You can have multiple Approved Retirement Funds (ARFs) with multiple providers. This approach is sometimes used to spread funds across different investment managers, but it appears that your current provider gives you access to multiple investment managers. You can transfer the shares from your PRSA AVC to your ARF provided the ARF administrator is willing to accept the transfer of the securities, which many will not.

However, it should be possible to continue with the same PRSA AVC, which is for all purposes treated as an ARF, into your retirement. This may prevent the need to dispose of the assets you hold in your PRSA AVC unless you want to provide for a retirement lump sum drawdown at your retirement date.

You should be aware of the expenses incurred by your arrangement, as it may be possible to find a less expensive alternative with the same or similar options. Your retirement is a good time to review your pension against others available in the market.

PRSAs for day job and farm

Q I have a PRSA AVC linked to my work in which I pay in a percentage of my salary each year. When I retire from my day job, it will turn into a pension. How will that affect my other PRSA which is not an AVC linked to my PAYE job but is a standalone PRSA linked to farming income from some land which I am farming? Can I still continue to pay into the farming PRSA after I retire from my day job - and convert the AVC to a pension? Carmel, Co Tipperary

A Your PRSA AVC and PRSA are separate pensions linked to two different employments, so you can take your pension from either at separate times.

When you retire from the main employment, you can convert that PRSA AVC - based on the benefit options set out by the scheme administrator. These are likely to include providing a retirement lump sum, purchasing an annuity, investing in an ARF or taking a taxable lump sum. You can continue to fund your PRSA from your farming earnings after you retire from your employment and take the benefits at a later stage.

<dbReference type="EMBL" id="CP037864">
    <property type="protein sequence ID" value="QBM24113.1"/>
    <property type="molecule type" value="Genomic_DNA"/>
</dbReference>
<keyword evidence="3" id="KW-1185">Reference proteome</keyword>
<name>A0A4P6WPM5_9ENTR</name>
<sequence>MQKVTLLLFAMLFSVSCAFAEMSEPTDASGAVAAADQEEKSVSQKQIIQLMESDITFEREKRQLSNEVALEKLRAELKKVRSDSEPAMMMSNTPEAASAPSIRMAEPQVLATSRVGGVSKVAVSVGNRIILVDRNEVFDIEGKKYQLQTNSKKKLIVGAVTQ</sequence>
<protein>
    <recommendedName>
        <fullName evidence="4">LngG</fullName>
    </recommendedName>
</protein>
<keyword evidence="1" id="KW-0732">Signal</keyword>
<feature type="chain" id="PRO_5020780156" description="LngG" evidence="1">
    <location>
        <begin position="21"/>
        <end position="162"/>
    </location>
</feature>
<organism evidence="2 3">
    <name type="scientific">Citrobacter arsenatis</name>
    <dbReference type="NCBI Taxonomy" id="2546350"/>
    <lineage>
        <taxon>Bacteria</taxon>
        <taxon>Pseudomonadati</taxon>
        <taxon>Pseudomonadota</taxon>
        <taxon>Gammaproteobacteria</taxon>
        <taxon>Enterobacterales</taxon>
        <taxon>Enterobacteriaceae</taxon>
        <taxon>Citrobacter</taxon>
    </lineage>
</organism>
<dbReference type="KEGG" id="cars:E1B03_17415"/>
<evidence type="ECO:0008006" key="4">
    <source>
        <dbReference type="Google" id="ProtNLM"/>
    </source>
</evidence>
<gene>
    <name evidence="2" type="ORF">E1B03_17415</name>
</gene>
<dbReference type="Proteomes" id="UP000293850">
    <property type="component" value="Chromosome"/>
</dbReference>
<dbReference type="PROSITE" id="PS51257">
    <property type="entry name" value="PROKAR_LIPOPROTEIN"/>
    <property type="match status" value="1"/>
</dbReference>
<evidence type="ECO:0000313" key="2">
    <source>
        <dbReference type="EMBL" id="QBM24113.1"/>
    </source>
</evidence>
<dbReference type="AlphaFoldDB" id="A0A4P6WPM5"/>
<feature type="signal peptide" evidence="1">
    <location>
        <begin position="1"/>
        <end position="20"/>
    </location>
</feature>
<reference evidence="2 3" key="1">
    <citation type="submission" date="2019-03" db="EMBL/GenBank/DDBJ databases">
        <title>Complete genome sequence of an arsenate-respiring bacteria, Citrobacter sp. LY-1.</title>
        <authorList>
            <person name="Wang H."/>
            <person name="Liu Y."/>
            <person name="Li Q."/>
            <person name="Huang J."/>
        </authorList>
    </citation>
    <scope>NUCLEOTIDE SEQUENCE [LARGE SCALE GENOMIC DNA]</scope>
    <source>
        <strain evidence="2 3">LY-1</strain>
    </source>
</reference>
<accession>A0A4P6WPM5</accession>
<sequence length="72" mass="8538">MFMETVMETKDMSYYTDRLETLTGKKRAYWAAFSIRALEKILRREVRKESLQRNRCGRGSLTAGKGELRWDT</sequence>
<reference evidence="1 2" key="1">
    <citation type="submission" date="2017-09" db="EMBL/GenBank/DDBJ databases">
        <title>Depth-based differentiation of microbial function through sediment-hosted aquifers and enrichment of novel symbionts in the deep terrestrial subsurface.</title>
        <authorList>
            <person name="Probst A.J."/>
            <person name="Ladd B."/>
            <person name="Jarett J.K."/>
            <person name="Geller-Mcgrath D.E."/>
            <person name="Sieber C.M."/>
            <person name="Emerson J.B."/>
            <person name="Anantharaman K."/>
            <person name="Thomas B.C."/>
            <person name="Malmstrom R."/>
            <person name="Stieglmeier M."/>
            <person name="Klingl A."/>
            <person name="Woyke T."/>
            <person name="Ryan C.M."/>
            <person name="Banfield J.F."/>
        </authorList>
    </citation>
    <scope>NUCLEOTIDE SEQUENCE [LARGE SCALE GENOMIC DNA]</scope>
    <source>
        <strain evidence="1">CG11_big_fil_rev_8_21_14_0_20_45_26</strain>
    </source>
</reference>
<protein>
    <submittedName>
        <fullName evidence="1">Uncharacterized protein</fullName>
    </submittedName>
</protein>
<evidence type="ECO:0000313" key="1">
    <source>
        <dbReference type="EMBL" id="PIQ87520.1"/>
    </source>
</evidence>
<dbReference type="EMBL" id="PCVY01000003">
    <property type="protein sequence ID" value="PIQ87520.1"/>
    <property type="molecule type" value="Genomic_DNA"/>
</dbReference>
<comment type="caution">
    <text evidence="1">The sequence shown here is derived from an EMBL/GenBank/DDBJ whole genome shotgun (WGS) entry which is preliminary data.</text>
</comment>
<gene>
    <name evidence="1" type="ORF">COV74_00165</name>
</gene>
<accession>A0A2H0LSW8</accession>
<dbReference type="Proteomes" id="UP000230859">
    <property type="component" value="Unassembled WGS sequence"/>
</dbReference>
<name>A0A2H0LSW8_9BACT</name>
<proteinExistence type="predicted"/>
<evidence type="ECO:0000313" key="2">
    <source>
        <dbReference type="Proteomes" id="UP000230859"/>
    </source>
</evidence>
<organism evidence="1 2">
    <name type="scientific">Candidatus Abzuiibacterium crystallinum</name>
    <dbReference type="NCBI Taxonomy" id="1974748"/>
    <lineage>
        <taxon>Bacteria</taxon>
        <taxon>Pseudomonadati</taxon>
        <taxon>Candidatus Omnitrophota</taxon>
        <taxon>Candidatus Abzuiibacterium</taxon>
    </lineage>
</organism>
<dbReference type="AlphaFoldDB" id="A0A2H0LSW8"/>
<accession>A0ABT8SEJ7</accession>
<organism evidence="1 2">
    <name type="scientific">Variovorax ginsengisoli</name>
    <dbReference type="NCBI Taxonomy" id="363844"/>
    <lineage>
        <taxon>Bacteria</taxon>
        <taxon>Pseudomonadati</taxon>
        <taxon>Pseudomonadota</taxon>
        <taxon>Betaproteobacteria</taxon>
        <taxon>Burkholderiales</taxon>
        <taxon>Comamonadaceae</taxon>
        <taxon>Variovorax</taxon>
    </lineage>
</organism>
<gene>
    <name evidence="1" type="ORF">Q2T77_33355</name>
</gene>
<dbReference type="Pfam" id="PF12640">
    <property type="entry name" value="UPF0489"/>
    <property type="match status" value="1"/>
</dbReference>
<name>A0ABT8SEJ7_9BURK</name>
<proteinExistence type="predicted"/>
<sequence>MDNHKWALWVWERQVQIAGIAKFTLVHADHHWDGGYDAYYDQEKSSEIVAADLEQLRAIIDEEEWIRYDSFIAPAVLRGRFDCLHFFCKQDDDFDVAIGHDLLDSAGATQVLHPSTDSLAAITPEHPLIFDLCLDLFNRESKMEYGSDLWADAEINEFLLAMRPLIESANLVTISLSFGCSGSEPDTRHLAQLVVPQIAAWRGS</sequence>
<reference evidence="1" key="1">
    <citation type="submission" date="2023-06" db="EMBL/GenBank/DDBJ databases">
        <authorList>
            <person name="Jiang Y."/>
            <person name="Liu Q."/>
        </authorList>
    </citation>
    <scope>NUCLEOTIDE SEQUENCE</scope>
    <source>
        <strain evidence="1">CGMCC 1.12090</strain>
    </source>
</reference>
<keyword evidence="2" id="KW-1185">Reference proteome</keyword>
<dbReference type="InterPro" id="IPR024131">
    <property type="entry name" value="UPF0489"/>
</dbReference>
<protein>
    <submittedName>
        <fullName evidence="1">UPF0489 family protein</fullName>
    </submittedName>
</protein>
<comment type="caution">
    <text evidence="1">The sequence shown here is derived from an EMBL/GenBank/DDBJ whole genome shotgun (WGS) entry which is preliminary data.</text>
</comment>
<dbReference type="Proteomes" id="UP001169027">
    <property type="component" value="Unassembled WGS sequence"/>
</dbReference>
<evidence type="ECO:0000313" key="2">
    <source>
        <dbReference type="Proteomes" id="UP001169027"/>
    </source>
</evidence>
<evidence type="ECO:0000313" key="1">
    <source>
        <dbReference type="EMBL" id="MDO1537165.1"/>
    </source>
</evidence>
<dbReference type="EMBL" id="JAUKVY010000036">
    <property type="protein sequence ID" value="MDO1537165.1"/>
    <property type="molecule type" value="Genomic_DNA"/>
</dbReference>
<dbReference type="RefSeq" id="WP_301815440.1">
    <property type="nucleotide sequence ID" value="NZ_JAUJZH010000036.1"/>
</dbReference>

Should son delay pension?

Q My son has been working for a medical company for two years and is now in a position to join up to the company pension scheme. He is 35 years old and is not paying into any pension scheme. I am wondering would he be best to join the company pension scheme now or alternatively wait until 2022 when the Government is expected to introduce the auto-enrolment scheme? Joe, Dublin 14

A My advice is usually to start saving to your pension as soon as possible, rather than defer the decision. The earlier your son starts, the greater his fund is likely to be due to his higher level of contributions and the compound effect of growth on his fund.

It is likely that the company will contribute to your son's pension scheme, in which case he could be losing out on employer contributions for every month he does not join the scheme. There could be other advantages to joining, such as death-in-service benefits.

The details of the auto-enrolment scheme have not yet been announced and it will be some years before the scheme is introduced. In the meantime, your son could have lost out on valuable contributions to his pension.

The employer contributions to many employer-sponsored pension schemes may be higher than the initial rates for auto-enrolment.

The introduction of auto-enrolment may, therefore, not improve the benefits being provided, at least for a number of years after introduction until contribution rates are increased.